Stop Filling Orders and Start Solving Problems
The decline in the perceived value of advertising agencies can be closely correlated with their increasing propensity to dutifully fulfill “scopes of work” rather than proactively solve client problems.
An unfortunate number of firms have forgotten that the role of the professional is to probe, question, and diagnose, not simply provide services. Otherwise it’s the equivalent of the patient not only self-diagnosing, but self-prescribing.
“Start with the business challenge, not a marketing channel.” advises Johnny Vulkan, co-founder of Anomaly. “We focus on ensuring we are actually asking the right question, often collectively deciding with our clients that the real issue is bigger (or smaller) than first thought.” Pushing on better questions helps Anomaly get to better answers.
Asking great questions
My friend and colleague Ed Kless has cultivated a list of “Great Questions” that transcend the typical discovery process. Consider the insight you would gain from questions like these:
What is the value your organization creates for its customers?
What is the crossroads you and your company face at this time?
What is the story you keep telling about the problems you face?
What is the question that, if you had the answer, would make you free?
Author and consultant Alan Weiss, an expert at constructing value propositions, recommends questions like:
What better condition are you seeking?
How would your company be different as a result of this work?
What is the rate of return that you seek?
What harm would be alleviated?
How much would you gain on the competition as a result?
How would you most easily justify this investment?
What indicators will you use to assess our progress?
What will these results mean for your organization?
What is the scope of the impact (on customers, employees, vendors)?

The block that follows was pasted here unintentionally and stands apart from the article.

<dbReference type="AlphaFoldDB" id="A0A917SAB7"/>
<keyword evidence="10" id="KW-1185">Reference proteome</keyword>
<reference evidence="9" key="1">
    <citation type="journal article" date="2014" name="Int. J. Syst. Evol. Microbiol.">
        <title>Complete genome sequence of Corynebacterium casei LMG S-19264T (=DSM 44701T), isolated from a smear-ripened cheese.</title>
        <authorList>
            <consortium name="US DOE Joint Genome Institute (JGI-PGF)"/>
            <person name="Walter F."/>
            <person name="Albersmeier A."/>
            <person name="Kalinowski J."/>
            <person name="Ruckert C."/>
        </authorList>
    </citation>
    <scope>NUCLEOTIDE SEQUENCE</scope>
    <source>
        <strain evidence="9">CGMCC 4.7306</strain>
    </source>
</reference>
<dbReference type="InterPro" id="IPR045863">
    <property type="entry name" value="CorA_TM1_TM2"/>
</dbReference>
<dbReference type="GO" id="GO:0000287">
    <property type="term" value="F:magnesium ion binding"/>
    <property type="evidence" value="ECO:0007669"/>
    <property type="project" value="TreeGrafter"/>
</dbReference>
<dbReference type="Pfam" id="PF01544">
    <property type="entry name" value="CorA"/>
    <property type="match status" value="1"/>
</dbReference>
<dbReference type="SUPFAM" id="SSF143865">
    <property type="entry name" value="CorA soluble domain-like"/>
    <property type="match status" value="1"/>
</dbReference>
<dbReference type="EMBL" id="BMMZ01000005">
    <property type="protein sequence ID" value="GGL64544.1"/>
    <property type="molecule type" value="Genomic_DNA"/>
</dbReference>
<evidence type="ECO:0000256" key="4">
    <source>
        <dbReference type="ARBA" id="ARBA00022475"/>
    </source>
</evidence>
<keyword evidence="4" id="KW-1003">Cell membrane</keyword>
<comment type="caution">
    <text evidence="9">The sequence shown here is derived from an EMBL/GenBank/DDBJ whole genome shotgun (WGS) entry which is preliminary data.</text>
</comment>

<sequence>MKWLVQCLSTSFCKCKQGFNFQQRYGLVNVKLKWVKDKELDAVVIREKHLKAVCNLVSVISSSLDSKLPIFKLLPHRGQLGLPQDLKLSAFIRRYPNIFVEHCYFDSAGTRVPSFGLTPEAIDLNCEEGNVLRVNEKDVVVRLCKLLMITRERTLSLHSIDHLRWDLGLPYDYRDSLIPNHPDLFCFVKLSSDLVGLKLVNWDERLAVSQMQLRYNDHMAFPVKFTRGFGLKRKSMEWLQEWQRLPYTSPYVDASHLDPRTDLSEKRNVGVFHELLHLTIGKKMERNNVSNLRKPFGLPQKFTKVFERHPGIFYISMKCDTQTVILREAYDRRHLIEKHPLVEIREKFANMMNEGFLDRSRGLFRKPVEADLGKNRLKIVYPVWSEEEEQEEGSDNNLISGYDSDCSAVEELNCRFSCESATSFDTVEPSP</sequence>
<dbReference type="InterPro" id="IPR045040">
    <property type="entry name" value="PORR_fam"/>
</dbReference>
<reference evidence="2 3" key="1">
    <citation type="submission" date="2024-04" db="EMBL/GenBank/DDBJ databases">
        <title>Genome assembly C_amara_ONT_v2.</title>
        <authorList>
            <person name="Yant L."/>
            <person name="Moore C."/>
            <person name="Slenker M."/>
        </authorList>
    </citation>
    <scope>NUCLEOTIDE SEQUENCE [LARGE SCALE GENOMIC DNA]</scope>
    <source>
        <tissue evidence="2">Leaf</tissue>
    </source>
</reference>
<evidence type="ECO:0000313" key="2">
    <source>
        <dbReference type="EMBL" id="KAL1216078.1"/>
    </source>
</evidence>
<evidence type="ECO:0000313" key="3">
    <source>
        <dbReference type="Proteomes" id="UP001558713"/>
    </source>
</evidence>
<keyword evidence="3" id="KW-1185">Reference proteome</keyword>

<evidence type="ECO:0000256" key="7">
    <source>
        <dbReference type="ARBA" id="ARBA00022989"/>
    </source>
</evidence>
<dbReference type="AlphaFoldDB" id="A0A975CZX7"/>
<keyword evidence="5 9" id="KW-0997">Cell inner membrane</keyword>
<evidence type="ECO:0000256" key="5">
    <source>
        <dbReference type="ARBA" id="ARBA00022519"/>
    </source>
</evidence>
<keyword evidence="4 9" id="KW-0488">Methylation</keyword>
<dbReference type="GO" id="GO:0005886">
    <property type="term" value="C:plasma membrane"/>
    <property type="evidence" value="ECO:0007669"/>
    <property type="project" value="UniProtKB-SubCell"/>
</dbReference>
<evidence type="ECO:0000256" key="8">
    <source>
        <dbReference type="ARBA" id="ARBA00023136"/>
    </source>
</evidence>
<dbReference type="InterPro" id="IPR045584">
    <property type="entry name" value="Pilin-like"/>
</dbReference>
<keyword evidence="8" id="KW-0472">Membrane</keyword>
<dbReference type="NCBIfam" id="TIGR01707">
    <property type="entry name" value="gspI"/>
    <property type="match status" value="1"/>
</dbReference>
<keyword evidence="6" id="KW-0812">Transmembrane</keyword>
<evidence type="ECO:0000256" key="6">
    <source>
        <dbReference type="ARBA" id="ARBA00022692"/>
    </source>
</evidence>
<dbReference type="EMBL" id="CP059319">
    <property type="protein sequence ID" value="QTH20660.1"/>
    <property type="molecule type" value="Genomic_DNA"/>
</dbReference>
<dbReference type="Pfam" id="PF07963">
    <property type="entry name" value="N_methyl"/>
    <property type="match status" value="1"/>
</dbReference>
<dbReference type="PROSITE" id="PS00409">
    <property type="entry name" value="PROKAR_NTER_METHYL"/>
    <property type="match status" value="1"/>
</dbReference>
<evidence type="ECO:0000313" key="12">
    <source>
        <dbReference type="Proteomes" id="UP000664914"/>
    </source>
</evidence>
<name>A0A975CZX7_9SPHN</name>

What if this fails?
Great questions provoke your clients to imagine a new and better future for their company. They allow you to devise a “Scope of Value” before enumerating a Scope of Work. It’s understood that there will be a “create and produce” aspect to the work you do for most clients, but creation and production are always in service to a result your client seeks.
Grasping the value you create
In the simplest terms, the value you create has two dimensions:
Gain: Helping your client increase revenue, profit, awareness, reputation, etc.
Pain: Helping your client decrease their costs. Or equally important, helping decrease their risks.
Professional strategists Jim Barnes and Cristina Austin of BMAI offer the perspective that value perceptions involve weighing “give vs. get.” Value is created by adding to what is obtained or reducing what must be given.
New forms of value
Part of the challenge agencies face when selling their value is the outdated idea that consumers make their brand decisions as a result of watching, listening to, or reading commercial messages. But as the agency R/GA points out, agencies now create multidimensional value by connecting with and influencing consumers in ways that go way beyond the mass media communications model. Agencies are now adept at intercepting and persuading consumers while they are:
Searching / Researching / Comparing / Shopping / Purchasing / Connecting / Saving / Liking / Personalizing / Designing / Paying / Reviewing / Gaming / Photographing / Sharing / Participating / Tracking / Aggregating / etc.
Today’s progressive agencies employ ingenious approaches to engage with consumers in ways that transcend the elements specified in a client-supplied statement of work. In other words, they focus their energies on creatively solving marketing problems, not executing pre-ordained lists of marketing to-do’s.
Prominently on the website of Bain & Company, the global consultancy, is the assurance “Our clients realize, on average, results yielding 25 times returns on our fees and margin improvements of seven percentage points within two or three years.” Bain is in the business of performance improvement.
It’s been said that how your firm sells is a good indicator of how it solves. By focusing on solving instead of executing, you underscore that you’re not in the service business, but rather the results business.